August 26, 2015

To Truly Live, We Must Die First.

bird out of cage

“Death is a stripping away of all that is not you. The secret of life is to “die before you die”—and find that there is no death.” ~ Eckhart Tolle

I believe that when we die, we leave behind only what we no longer need.

We let go of this narrow earthly reality and go on to live in the wider truth of existence. So if in our lives, we can die to all that keeps us small and caged— the clever distractions that keep us from living purposefully—we might live the broader life our hearts and souls crave.

My courageous 26-year-old nephew left us almost two years ago now, after a five year long struggle with bone cancer—surviving numerous operations, gruelling chemotherapy and radiation treatment, an amputation of his shoulder and arm earlier months before he died, as well as a lifetime of profound deafness.

Despite the discomfort which became pain and ultimately a ravaged body, he met his life and what it brought him without flinching or self-pity—only open-eyed acceptance and steadfast clarity.

He was an extraordinarily beautiful young man who was able to discern and set aside immediately all that was irrelevant and be guided only by love and acceptance to squeeze every drop of joyous juice he could out of his life until his very last moment.

And then he flew.

When someone close is gravely ill or dying, something inside us softens and we’re able to say and do things we might otherwise shy away from. How much more inclined we are to be gentle with one another, to say thank you, I’m sorry, forgive me and I love you when we have a dying loved one in our midst.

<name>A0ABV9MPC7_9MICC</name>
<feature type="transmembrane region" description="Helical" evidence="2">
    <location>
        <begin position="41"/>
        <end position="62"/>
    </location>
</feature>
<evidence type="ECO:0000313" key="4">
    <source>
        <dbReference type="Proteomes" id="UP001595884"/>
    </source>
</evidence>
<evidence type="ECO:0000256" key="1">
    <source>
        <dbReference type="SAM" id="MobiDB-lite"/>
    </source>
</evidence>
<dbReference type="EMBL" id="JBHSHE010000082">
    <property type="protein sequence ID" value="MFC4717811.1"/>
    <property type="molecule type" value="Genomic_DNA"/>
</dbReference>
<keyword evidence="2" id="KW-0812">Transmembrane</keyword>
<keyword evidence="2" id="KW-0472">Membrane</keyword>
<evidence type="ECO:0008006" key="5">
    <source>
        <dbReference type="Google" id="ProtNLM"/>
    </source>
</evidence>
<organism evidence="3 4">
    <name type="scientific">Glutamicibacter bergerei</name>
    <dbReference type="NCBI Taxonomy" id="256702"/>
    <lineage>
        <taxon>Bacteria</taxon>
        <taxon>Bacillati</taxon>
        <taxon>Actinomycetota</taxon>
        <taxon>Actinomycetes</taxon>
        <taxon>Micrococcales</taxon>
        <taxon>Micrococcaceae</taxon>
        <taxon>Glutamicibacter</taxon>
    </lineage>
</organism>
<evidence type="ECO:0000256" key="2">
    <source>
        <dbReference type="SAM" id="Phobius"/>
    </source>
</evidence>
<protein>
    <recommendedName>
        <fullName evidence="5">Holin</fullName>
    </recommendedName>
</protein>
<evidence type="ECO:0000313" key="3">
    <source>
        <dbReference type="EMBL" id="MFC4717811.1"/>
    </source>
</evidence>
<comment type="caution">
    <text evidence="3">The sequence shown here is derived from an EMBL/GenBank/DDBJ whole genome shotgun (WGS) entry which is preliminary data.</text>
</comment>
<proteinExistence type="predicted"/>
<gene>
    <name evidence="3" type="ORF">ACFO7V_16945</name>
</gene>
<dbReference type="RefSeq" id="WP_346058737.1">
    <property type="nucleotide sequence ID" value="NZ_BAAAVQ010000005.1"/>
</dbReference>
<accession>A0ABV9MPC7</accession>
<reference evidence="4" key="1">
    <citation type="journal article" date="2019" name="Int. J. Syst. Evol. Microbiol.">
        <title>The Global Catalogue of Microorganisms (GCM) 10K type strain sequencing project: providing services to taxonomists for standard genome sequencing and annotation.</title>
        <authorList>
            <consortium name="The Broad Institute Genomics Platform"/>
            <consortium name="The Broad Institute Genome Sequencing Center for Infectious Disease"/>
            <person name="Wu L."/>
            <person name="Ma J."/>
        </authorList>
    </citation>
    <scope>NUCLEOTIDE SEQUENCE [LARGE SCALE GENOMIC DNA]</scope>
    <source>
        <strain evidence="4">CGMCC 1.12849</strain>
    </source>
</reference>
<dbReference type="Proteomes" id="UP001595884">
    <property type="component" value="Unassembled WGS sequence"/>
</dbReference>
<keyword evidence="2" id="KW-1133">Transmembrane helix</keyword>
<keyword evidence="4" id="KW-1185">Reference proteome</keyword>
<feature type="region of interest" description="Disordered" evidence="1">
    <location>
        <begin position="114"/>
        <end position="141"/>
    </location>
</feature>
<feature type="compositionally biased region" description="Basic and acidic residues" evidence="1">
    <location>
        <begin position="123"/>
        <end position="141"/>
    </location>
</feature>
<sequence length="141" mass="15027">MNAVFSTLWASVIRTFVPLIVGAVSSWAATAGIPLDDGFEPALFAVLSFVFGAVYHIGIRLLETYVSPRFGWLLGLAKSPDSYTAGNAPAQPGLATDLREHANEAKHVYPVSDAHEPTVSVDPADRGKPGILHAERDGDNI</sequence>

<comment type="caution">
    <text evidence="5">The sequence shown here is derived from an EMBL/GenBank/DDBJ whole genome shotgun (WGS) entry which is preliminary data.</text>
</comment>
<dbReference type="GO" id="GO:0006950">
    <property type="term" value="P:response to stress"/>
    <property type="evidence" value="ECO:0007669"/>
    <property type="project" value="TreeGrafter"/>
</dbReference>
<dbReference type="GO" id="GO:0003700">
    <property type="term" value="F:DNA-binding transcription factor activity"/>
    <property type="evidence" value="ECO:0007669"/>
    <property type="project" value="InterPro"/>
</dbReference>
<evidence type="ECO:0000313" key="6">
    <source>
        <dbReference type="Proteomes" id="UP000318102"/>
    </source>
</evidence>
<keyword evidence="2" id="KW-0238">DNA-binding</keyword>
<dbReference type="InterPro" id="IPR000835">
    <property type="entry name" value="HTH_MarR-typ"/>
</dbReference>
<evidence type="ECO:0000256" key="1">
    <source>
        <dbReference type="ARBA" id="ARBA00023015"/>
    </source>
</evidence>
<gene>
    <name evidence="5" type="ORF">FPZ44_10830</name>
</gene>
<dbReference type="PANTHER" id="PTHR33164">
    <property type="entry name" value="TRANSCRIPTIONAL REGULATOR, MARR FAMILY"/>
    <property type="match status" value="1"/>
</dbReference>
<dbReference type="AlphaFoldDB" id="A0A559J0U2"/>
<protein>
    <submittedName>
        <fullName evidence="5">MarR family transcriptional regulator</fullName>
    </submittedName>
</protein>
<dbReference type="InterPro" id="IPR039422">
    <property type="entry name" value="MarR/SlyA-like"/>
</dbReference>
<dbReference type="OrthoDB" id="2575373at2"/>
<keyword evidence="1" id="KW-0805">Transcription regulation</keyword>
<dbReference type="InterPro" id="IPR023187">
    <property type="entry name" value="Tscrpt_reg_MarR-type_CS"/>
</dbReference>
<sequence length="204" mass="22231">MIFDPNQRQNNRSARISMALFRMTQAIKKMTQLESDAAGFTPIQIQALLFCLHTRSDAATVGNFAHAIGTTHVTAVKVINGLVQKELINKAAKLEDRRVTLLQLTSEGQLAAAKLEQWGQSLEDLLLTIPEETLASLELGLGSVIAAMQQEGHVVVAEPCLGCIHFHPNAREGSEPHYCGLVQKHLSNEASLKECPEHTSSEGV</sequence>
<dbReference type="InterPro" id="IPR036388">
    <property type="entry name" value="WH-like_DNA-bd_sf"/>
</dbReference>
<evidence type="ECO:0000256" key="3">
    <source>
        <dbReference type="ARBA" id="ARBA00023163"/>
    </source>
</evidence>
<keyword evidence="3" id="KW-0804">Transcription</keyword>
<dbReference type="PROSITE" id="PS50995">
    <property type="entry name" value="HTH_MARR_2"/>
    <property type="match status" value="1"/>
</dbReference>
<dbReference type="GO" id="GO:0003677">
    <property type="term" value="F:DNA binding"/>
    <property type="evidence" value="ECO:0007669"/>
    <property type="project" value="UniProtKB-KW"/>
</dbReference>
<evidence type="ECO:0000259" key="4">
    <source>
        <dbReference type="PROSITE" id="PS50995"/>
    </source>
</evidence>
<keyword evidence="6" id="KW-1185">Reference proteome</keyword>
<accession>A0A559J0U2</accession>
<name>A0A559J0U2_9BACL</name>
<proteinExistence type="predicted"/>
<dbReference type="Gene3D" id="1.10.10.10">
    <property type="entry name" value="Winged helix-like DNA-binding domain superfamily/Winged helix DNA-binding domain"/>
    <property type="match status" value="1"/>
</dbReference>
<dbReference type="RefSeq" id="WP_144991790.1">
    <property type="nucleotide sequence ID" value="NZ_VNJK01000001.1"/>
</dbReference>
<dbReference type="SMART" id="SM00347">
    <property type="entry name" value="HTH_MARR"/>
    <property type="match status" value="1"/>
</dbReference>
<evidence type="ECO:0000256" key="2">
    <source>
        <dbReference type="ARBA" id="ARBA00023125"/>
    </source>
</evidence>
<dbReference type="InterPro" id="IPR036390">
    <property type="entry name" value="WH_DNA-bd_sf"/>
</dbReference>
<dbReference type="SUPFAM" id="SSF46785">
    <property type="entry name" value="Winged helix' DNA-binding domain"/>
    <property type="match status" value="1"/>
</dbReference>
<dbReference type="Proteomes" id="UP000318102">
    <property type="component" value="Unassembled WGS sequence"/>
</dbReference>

We can more easily admit: I’m in pain. I’m in a difficult place. This is not easy. Please help me.

As we draw together, our hearts rise to the surface of our lives instead of being walled away and armoured. For a short time at least we can tell the truth about ourselves.

Suddenly certain things no longer matter, things we felt strongly about before—our dignity perhaps, our pride, being right or nursing our grievances.

Our priorities change and everything unimportant falls away. Being present becomes paramount and we value above all else what we can now be least certain of: the life of the person we love.

This is the gift of death and dying. It strips us bare and brings us to our truth in a way little else can.

Grief makes us honest.

A few weeks before he died, I wrote my nephew a letter which included a poem I wrote about him and his mother. Well, not so much a poem as a direct quote of his own words from a text to her.

It seemed to me then, already he had caught on to what was important about life, both in the large, awe-inspiring gravity of it as well as the small, fleeting wonder of it.

What Matters.

Finally she had to leave him for the night.

She left him in the hospital with

her love,
the cancer,
some fruit.

And he sent back a message,

thank you,
the pear
so delicious.

You see, in choosing to savour that one small precious moment in the face of so much else, he showed himself able to live fully in the vast and splendid mystery of life.

I loved that about him.

The truth is we’re all on the same journey he was.

He brought those of us who loved him to awareness, not only by the way he lived, but by the way he died. He left us wanting to live as truly as he did, to find out what matters and die to the rest of it. This is the only bucket list we will ever need.

It is the work of heartbreak to soften our edges—break us open. We need only allow our hearts to be broken.

There is true purpose in that.



Grief: The Gift Wrapped in a Thorny Bow.


Author: Nina Geraghty

Editor: Khara-Jade Warren

Image: Alia Qunhua/ Flickr

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